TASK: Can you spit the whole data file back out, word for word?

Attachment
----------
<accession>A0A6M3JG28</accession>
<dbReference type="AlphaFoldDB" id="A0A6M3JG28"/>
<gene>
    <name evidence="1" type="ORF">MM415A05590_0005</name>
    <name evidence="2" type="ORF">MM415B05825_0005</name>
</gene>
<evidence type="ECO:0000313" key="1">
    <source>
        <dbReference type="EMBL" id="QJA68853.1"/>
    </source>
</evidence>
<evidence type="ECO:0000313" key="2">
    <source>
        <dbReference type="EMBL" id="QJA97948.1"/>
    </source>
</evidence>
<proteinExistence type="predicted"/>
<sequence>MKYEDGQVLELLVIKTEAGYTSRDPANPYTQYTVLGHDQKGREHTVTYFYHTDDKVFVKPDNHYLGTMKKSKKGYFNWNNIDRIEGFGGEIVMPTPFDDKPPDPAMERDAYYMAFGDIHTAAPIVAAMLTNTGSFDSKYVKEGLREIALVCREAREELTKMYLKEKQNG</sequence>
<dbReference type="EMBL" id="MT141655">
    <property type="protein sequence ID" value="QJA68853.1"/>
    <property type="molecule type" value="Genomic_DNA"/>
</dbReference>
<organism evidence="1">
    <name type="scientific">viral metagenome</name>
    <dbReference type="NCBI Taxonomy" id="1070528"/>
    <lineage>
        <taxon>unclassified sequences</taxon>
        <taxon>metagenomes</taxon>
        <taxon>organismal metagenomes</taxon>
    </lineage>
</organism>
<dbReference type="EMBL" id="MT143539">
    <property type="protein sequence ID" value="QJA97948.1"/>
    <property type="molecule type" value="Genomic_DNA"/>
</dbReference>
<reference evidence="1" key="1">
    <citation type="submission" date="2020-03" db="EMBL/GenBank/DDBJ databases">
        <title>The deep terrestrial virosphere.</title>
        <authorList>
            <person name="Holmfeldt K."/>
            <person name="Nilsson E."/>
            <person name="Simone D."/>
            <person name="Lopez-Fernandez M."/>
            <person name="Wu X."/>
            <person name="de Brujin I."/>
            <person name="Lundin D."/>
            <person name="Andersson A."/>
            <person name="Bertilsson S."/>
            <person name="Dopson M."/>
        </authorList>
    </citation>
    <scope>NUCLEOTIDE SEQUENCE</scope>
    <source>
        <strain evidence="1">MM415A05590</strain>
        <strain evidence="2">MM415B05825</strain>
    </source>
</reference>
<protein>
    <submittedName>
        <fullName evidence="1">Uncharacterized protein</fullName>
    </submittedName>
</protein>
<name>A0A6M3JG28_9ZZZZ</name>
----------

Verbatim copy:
<accession>A0A6M3JG28</accession>
<dbReference type="AlphaFoldDB" id="A0A6M3JG28"/>
<gene>
    <name evidence="1" type="ORF">MM415A05590_0005</name>
    <name evidence="2" type="ORF">MM415B05825_0005</name>
</gene>
<evidence type="ECO:0000313" key="1">
    <source>
        <dbReference type="EMBL" id="QJA68853.1"/>
    </source>
</evidence>
<evidence type="ECO:0000313" key="2">
    <source>
        <dbReference type="EMBL" id="QJA97948.1"/>
    </source>
</evidence>
<proteinExistence type="predicted"/>
<sequence>MKYEDGQVLELLVIKTEAGYTSRDPANPYTQYTVLGHDQKGREHTVTYFYHTDDKVFVKPDNHYLGTMKKSKKGYFNWNNIDRIEGFGGEIVMPTPFDDKPPDPAMERDAYYMAFGDIHTAAPIVAAMLTNTGSFDSKYVKEGLREIALVCREAREELTKMYLKEKQNG</sequence>
<dbReference type="EMBL" id="MT141655">
    <property type="protein sequence ID" value="QJA68853.1"/>
    <property type="molecule type" value="Genomic_DNA"/>
</dbReference>
<organism evidence="1">
    <name type="scientific">viral metagenome</name>
    <dbReference type="NCBI Taxonomy" id="1070528"/>
    <lineage>
        <taxon>unclassified sequences</taxon>
        <taxon>metagenomes</taxon>
        <taxon>organismal metagenomes</taxon>
    </lineage>
</organism>
<dbReference type="EMBL" id="MT143539">
    <property type="protein sequence ID" value="QJA97948.1"/>
    <property type="molecule type" value="Genomic_DNA"/>
</dbReference>
<reference evidence="1" key="1">
    <citation type="submission" date="2020-03" db="EMBL/GenBank/DDBJ databases">
        <title>The deep terrestrial virosphere.</title>
        <authorList>
            <person name="Holmfeldt K."/>
            <person name="Nilsson E."/>
            <person name="Simone D."/>
            <person name="Lopez-Fernandez M."/>
            <person name="Wu X."/>
            <person name="de Brujin I."/>
            <person name="Lundin D."/>
            <person name="Andersson A."/>
            <person name="Bertilsson S."/>
            <person name="Dopson M."/>
        </authorList>
    </citation>
    <scope>NUCLEOTIDE SEQUENCE</scope>
    <source>
        <strain evidence="1">MM415A05590</strain>
        <strain evidence="2">MM415B05825</strain>
    </source>
</reference>
<protein>
    <submittedName>
        <fullName evidence="1">Uncharacterized protein</fullName>
    </submittedName>
</protein>
<name>A0A6M3JG28_9ZZZZ</name>